This is the 3rd themed puzzle of the tomb. (See puzzle 1 and puzzle 2) It is fully independent of the other two and just linked by the common story.

After you set the colour-puzzle dials to the right combination, the whole apparatus gives way to a tunnel underneath. A dark-grey metal-ladder leads downwards into another cavern, and it takes you just one a glance to see, that your ordeal in puzzle solving is not over yet. Built into a green marble wall is another device full of colourful crystals, and odd little turning wheels in two shapes.

Without much thinking, you start turning a few of them over, and you can feel that they snap in distinctive steps of 120, respectively 60 degrees. They can also only be turned clockwise. Other than that, nothing seems to happen.

After you turned a dozen or so steps on multiple wheels, there is 'clicking' sound and the wheels all start turning backwards. When they stop again, the panel glows greenly and becomes transparent, and you can see that underneath the panel are crystal markings in the same five colours the crystals on the surface have.

The transparency fades away, and you repeat your experiment. Again, after 25 'steps' on the wheels, there is the clicking, the sequence of the turns is reversed, and the panel becomes transparent for a few seconds again. You play this game a few times, until you've firmly established that you can turn an arbitrary amount of wheels for an arbitrary amount each, until you reach the total sum of 25 steps. Then the device seems to reset itself to the starting position by reversing the moves, and the starting position is shown through the transparent panel. You also establish that the starting positions is always the same.

Convinced that you have to fine the right combination to proceed, you look for further clues around you. Only when you turn you attention to the ceiling of the cavern do you discover the two painted pictures. With a deep sight you start un-puzzling this puzzle. It's too late to turn around anyway.

The goal of this puzzle

Is to find the right combination of the wheels to turn. The picture of the device below has the wheels labelled for ease of notation.


Each "turn" of a wheel is denoted by a single appearance of the label, i.e. turning FF2 means that wheel F is turned twice for one step and afterwards wheel 2 is turned for one step (all clockwise).

The pictures on the ceiling are:

Ceiling #1

Ceiling #2

And the transparent device looks like:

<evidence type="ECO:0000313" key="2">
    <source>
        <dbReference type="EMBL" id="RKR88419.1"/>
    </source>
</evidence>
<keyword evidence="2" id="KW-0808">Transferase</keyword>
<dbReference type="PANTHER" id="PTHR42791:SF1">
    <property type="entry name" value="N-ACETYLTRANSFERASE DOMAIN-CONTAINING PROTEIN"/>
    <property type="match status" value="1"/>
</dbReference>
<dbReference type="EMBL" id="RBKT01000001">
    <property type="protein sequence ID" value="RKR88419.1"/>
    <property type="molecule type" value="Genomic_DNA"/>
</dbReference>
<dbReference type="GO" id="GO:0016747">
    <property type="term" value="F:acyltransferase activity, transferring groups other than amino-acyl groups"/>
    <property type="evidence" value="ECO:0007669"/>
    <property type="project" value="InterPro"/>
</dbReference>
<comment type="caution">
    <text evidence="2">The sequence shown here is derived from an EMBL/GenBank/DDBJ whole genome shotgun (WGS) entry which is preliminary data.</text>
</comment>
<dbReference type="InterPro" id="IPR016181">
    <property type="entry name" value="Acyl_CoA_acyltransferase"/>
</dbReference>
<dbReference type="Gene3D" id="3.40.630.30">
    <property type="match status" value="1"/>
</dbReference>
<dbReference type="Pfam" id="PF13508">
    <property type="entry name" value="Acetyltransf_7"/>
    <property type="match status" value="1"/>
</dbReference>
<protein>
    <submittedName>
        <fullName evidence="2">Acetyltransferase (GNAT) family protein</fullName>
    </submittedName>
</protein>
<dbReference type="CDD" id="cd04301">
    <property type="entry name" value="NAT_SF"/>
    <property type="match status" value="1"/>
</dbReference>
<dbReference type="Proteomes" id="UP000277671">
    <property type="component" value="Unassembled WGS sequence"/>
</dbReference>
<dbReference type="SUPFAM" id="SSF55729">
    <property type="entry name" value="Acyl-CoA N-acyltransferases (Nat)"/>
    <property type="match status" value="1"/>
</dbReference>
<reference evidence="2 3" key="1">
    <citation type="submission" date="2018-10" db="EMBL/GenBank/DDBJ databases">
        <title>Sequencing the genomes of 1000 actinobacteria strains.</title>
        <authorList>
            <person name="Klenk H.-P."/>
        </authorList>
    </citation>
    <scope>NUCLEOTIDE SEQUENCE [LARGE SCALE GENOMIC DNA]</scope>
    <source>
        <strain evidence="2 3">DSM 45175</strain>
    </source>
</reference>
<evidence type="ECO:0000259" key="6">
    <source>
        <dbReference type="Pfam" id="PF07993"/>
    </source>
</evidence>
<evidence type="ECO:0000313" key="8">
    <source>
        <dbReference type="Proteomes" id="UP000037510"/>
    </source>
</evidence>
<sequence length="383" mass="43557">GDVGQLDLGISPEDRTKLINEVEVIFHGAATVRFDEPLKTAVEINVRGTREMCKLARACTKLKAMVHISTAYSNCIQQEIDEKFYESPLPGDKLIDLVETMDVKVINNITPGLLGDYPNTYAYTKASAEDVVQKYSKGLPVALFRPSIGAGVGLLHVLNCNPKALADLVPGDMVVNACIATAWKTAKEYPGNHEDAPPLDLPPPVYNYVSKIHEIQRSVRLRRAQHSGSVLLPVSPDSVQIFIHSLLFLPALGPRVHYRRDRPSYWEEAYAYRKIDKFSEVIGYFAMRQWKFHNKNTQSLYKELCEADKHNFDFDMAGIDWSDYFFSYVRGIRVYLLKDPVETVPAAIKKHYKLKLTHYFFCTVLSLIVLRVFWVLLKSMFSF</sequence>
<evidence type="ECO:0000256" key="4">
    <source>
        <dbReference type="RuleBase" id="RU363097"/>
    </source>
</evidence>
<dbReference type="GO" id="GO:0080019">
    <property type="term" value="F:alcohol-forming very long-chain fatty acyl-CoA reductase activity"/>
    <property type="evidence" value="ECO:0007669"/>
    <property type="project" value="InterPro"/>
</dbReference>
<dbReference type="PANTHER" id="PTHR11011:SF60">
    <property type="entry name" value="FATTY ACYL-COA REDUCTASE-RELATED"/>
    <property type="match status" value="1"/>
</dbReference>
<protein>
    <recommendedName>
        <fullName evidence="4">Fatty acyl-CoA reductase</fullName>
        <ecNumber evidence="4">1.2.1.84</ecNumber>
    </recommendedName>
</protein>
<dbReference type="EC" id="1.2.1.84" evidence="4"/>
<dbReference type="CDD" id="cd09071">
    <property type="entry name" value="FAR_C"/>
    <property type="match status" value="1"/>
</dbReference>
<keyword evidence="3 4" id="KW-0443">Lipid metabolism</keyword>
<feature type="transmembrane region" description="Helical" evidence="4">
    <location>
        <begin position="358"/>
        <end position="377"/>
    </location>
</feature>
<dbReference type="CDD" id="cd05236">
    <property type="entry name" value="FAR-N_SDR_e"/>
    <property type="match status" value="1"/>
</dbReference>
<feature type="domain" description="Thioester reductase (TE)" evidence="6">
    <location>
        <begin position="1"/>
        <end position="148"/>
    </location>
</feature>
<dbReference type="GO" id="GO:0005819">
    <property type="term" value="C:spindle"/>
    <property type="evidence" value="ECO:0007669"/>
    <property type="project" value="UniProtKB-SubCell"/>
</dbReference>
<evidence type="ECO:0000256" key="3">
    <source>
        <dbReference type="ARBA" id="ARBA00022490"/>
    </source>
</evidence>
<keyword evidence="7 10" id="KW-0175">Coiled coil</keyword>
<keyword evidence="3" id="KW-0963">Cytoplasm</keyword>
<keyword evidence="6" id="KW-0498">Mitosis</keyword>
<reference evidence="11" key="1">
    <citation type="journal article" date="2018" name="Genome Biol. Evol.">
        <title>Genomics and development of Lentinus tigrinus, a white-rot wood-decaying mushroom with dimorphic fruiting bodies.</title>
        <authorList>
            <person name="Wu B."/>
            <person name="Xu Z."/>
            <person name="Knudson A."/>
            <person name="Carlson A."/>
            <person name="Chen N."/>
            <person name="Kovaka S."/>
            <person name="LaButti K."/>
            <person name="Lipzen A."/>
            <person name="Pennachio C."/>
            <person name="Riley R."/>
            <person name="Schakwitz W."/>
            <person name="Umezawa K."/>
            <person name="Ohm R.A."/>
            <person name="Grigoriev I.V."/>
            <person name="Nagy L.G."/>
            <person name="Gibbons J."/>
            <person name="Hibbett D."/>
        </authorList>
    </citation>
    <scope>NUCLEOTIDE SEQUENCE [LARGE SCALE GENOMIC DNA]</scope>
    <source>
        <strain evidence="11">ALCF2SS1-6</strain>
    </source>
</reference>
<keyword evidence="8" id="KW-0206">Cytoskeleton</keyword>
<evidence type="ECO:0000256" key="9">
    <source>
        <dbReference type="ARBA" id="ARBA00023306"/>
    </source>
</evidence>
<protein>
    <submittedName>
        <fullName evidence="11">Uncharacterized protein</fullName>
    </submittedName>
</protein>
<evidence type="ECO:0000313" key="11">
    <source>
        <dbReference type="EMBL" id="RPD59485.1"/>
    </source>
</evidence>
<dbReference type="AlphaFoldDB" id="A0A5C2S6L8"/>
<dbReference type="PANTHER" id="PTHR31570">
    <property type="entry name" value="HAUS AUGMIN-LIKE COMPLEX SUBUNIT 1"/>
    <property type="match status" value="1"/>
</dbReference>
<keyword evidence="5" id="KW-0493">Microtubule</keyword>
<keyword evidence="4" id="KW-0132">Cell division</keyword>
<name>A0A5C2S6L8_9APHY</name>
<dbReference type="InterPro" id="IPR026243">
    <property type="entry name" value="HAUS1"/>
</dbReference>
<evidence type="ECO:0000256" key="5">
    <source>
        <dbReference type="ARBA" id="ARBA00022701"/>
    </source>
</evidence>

transparent device

The solution of this puzzle is the shortest sequence leading from the start situation to the final situation.

I do know a solution of <25 steps exits, but it might be possible to achieve this with less moves than my solution. If so, the sequence with least steps will be accepted as final solution.

As always, I'm highly interested in thoughts and comments on both the puzzle and its solution.

  • 1
    $\begingroup$ This looks really fun, I wish I could just click on the wheels and get them to rotate. It might take a while but I'll see if I can set it up in some program where I can rotate the tiles. $\endgroup$
    – ladyofcats
    Jan 30 '15 at 0:01
  • $\begingroup$ @ladyofcats That would indeed by great! Thanks. $\endgroup$
    – BmyGuest
    Jan 30 '15 at 20:00

I did it in these 17 moves:


Here is the initial position I used:

enter image description here

Here is the position after I solved it with the 17 moves above. The textbox in the top left corner keeps track of moves made, but I crossed through it with a black line so that it wouldn't give away the answer to those who didn't want to see it.

enter image description here

How I Solved It:

It was very hard to figure out using only the pictures, so I did 2 things:

  1. Converted the color paths part of the puzzle to numbers, and oriented them correctly on a piece of paper. (not shown here)
  2. Created a quick and crude graphical way (using C# WinForms) to rotate them, based on the 15 different levers.

Since I could not (easily) rotate the hexagons on the graphical part, I solved it first without rotating any of them, but then had to use paper cut-outs to check that each hexagon was oriented correctly also. And they were.

The set-up took almost all of the time(3-4 hours since I set it up wrong the first time and then solved THAT problem too before realizing it was set up wrong! haha). Solving it took about 15 minutes. And checking it took about 45 minutes, due to me having to cut out 35 hexagons and set up the initial position, and then carefully perform each of the 17 moves.

  • $\begingroup$ I'm very impressed. +1 for effort right away. I'm currently travelling, but I will cross-check when I'm back and afterwards accept (or let you know). $\endgroup$
    – BmyGuest
    Mar 17 '15 at 22:14
  • $\begingroup$ Seems your 'fishing for UV' worked :c) $\endgroup$
    – BmyGuest
    Jul 28 '15 at 9:08
  • $\begingroup$ @BmyGuest Yes it did! That was a hard puzzle and when you commented it reminded me that it was kinda ignored, since it was solved many months after it was posted! Nice puzzle! Maybe I will get another one of yours one day. $\endgroup$
    – JLee
    Jul 28 '15 at 14:54

Your Answer

By clicking “Post Your Answer”, you agree to our terms of service, privacy policy and cookie policy

Not the answer you're looking for? Browse other questions tagged or ask your own question.